Review Tulipa – Efêmera


Efêmera could not start any brighter than with the title track, a gorgeous, swinging ode to Sunday afternoons and the joys of quiescence. It’s this theme of motionlessness that permeates the album, often feeling like a conversation between yourself and Tulipa. If that sounds too comfortable, it needn’t, as the beauty of this album lies in the detail, as well as its sophisticated melodies.

In “Cada Voz” Tulipa describes the mechanics of singing, in “Pontual” she agonises over being late for a film before saying that next time she will be on time (punctual or pontual in Portuguese) or in “So Sei Dancar Com Você” she struggles with her dance steps before declaring “I only know how to dance with you / and that’s what love is.” This last excerpt is the perfect example of what makes Tulipa so special, her ability to top off a seemingly innocuous story with a hint of wisdom that leaves you humbled. In my eyes, it makes her the Brazilian equivalent of Bill Callahan (aka Smog, one of the finest songwriters ever to come out of the US).

Yet it’s not only the lyrical qualities that make this album so arresting. A São Paulo native, Tulipa is armed with the same tricks that have made recent albums by Karina Buhr (Eu Menti Pra Você) and CéU (Vagarosa) such successes. All of these albums were borne out of São Paulo and each show a refinement of Brazilian musical styles, which while showing some hints of Western forms of pop and rock, always remain intrinsically Brazilian. It’s a style that reflects the urban nature of São Paulo and the lack of romanticism in that environment, perhaps explaining the existential subjects that so often feature in the lyrics.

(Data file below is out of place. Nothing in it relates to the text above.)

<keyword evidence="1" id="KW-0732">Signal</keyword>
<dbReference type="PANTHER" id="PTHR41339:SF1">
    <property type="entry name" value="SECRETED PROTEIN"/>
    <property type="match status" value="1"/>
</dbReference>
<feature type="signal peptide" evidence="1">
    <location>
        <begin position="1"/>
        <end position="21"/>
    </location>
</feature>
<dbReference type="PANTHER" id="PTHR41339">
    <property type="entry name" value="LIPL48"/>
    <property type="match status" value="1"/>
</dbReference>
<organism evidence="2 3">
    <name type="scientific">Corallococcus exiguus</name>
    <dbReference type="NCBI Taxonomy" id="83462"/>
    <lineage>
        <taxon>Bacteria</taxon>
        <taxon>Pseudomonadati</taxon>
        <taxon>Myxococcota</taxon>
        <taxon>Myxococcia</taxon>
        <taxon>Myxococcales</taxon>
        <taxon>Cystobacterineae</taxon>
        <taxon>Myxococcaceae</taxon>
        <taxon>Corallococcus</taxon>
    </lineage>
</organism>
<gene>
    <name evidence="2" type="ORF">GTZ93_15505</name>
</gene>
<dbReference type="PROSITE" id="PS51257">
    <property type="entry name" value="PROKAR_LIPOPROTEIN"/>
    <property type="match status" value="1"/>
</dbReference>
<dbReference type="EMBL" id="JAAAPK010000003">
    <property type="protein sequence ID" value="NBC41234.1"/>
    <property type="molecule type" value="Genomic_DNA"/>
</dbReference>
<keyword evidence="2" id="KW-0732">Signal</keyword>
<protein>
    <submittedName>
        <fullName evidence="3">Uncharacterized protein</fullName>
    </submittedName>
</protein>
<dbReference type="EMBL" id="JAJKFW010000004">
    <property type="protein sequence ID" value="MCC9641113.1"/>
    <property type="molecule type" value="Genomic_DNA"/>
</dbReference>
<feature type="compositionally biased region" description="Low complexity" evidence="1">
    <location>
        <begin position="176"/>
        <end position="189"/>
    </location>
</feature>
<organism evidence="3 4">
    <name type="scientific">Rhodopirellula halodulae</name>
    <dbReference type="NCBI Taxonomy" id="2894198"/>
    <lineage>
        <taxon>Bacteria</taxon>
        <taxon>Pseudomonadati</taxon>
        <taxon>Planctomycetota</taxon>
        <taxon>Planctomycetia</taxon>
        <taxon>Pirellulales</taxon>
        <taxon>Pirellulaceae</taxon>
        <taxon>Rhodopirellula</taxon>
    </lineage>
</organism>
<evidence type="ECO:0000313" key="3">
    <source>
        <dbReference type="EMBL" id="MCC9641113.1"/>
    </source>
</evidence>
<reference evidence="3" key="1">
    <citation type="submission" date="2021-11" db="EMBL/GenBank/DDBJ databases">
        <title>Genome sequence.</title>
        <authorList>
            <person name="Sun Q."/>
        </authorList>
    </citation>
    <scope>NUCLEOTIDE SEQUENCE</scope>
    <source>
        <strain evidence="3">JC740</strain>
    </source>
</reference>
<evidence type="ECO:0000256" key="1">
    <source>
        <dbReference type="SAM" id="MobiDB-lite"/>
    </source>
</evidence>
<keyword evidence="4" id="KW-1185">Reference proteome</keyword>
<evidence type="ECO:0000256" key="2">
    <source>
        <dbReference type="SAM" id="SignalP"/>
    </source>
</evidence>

There are subtle differences between these albums, as both CéU and Karina Buhr opt for a more-rhythmic approach. Here, Tulipa opts for more-confined rhythms, instead giving space to the lead melodies, played by guitar and piano, augmenting them with blasts of horns, keyboards or xylophones. It lends itself perfectly to haunting ballads such as “Do Amor” and “Sushi,” which both proffer from the contract of taut instrumentation and warm vocals, as well as on the more rambunctious “Pedrinho” and new wave-ish “Brocal Dourado”

Efêmera will ensure that the one thing that will not be ephemeral is Tulipa Ruiz’s career. It’s quite easily the best debut album to come out of Brazil since CéU’s in 2005, and through its “conversational” approach feels more like a friend on every listen.

Efêmera was released in Brazil in 2010. It will, quite rightfully, get its international release on Totolo records on Monday 28th February 2011.

Artist: Tulipa
Album: Efêmera
Record Label: Totolo
Release (International): 28 February 2011

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